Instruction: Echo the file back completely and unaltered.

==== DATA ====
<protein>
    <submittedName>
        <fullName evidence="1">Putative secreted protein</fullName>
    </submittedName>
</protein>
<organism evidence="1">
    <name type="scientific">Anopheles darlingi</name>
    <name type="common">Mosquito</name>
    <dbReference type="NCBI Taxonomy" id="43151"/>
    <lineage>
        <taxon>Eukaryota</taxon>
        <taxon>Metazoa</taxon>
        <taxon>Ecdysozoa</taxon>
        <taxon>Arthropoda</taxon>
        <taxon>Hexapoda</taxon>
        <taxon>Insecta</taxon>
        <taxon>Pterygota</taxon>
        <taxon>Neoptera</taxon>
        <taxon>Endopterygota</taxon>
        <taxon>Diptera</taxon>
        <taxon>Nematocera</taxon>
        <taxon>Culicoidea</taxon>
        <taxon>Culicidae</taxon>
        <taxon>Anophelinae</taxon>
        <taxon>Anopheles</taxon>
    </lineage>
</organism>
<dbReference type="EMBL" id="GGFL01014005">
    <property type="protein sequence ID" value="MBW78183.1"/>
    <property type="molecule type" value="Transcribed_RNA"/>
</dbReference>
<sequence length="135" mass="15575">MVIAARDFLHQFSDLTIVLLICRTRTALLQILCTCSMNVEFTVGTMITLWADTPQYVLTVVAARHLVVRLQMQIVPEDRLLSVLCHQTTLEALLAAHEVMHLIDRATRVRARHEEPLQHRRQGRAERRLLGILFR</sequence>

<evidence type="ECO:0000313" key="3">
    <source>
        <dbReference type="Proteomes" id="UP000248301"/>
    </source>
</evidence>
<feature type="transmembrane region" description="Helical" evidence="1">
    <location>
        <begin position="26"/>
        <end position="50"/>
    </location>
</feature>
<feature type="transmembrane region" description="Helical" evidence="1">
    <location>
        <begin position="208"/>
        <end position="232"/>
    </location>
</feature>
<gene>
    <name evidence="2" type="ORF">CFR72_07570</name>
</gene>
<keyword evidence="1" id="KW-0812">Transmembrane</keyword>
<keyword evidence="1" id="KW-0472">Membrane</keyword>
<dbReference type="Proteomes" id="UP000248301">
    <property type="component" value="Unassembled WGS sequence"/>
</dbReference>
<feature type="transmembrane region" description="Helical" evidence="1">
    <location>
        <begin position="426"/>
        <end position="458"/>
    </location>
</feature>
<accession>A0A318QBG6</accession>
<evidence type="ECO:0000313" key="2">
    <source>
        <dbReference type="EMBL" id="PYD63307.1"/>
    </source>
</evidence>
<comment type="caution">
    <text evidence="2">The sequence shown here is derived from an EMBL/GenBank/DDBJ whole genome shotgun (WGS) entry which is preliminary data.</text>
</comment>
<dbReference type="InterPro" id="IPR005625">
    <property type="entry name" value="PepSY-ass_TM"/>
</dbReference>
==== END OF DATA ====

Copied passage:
<protein>
    <submittedName>
        <fullName evidence="1">Putative secreted protein</fullName>
    </submittedName>
</protein>
<organism evidence="1">
    <name type="scientific">Anopheles darlingi</name>
    <name type="common">Mosquito</name>
    <dbReference type="NCBI Taxonomy" id="43151"/>
    <lineage>
        <taxon>Eukaryota</taxon>
        <taxon>Metazoa</taxon>
        <taxon>Ecdysozoa</taxon>
        <taxon>Arthropoda</taxon>
        <taxon>Hexapoda</taxon>
        <taxon>Insecta</taxon>
        <taxon>Pterygota</taxon>
        <taxon>Neoptera</taxon>
        <taxon>Endopterygota</taxon>
        <taxon>Diptera</taxon>
        <taxon>Nematocera</taxon>
        <taxon>Culicoidea</taxon>
        <taxon>Culicidae</taxon>
        <taxon>Anophelinae</taxon>
        <taxon>Anopheles</taxon>
    </lineage>
</organism>
<dbReference type="EMBL" id="GGFL01014005">
    <property type="protein sequence ID" value="MBW78183.1"/>
    <property type="molecule type" value="Transcribed_RNA"/>
</dbReference>
<sequence length="135" mass="15575">MVIAARDFLHQFSDLTIVLLICRTRTALLQILCTCSMNVEFTVGTMITLWADTPQYVLTVVAARHLVVRLQMQIVPEDRLLSVLCHQTTLEALLAAHEVMHLIDRATRVRARHEEPLQHRRQGRAERRLLGILFR</sequence>

<evidence type="ECO:0000313" key="3">
    <source>
        <dbReference type="Proteomes" id="UP000248301"/>
    </source>
</evidence>
<feature type="transmembrane region" description="Helical" evidence="1">
    <location>
        <begin position="26"/>
        <end position="50"/>
    </location>
</feature>
<feature type="transmembrane region" description="Helical" evidence="1">
    <location>
        <begin position="208"/>
        <end position="232"/>
    </location>
</feature>
<gene>
    <name evidence="2" type="ORF">CFR72_07570</name>
</gene>
<keyword evidence="1" id="KW-0812">Transmembrane</keyword>
<keyword evidence="1" id="KW-0472">Membrane</keyword>
<dbReference type="Proteomes" id="UP000248301">
    <property type="component" value="Unassembled WGS sequence"/>
</dbReference>
<feature type="transmembrane region" description="Helical" evidence="1">
    <location>
        <begin position="426"/>
        <end position="458"/>
    </location>
</feature>
<accession>A0A318QBG6</accession>
<evidence type="ECO:0000313" key="2">
    <source>
        <dbReference type="EMBL" id="PYD63307.1"/>
    </source>
</evidence>
<comment type="caution">
    <text evidence="2">The sequence shown here is derived from an EMBL/GenBank/DDBJ whole genome shotgun (WGS) entry which is preliminary data.</text>
</comment>
<dbReference type="InterPro" id="IPR005625">
    <property type="entry name" value="PepSY-ass_TM"/>
</dbReference>